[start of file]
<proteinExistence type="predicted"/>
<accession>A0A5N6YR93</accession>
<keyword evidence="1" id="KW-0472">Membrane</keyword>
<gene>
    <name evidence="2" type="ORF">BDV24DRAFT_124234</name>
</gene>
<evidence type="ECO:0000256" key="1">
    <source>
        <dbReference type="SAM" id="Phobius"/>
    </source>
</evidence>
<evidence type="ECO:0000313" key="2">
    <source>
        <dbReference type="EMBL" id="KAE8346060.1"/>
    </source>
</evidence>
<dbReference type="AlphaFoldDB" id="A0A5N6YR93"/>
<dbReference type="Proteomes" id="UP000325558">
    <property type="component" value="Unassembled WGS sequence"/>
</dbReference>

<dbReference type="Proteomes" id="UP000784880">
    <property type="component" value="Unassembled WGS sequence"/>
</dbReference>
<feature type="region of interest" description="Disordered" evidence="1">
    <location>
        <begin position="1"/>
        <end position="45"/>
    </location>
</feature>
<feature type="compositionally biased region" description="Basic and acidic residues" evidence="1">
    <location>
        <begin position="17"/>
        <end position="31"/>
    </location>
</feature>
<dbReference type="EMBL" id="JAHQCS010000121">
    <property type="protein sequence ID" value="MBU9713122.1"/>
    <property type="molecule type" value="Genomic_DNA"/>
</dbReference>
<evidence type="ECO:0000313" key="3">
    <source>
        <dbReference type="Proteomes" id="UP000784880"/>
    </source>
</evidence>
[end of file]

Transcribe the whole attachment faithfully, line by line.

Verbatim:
<proteinExistence type="predicted"/>
<accession>A0A5N6YR93</accession>
<keyword evidence="1" id="KW-0472">Membrane</keyword>
<gene>
    <name evidence="2" type="ORF">BDV24DRAFT_124234</name>
</gene>
<evidence type="ECO:0000256" key="1">
    <source>
        <dbReference type="SAM" id="Phobius"/>
    </source>
</evidence>
<evidence type="ECO:0000313" key="2">
    <source>
        <dbReference type="EMBL" id="KAE8346060.1"/>
    </source>
</evidence>
<dbReference type="AlphaFoldDB" id="A0A5N6YR93"/>
<dbReference type="Proteomes" id="UP000325558">
    <property type="component" value="Unassembled WGS sequence"/>
</dbReference>

<dbReference type="Proteomes" id="UP000784880">
    <property type="component" value="Unassembled WGS sequence"/>
</dbReference>
<feature type="region of interest" description="Disordered" evidence="1">
    <location>
        <begin position="1"/>
        <end position="45"/>
    </location>
</feature>
<feature type="compositionally biased region" description="Basic and acidic residues" evidence="1">
    <location>
        <begin position="17"/>
        <end position="31"/>
    </location>
</feature>
<dbReference type="EMBL" id="JAHQCS010000121">
    <property type="protein sequence ID" value="MBU9713122.1"/>
    <property type="molecule type" value="Genomic_DNA"/>
</dbReference>
<evidence type="ECO:0000313" key="3">
    <source>
        <dbReference type="Proteomes" id="UP000784880"/>
    </source>
</evidence>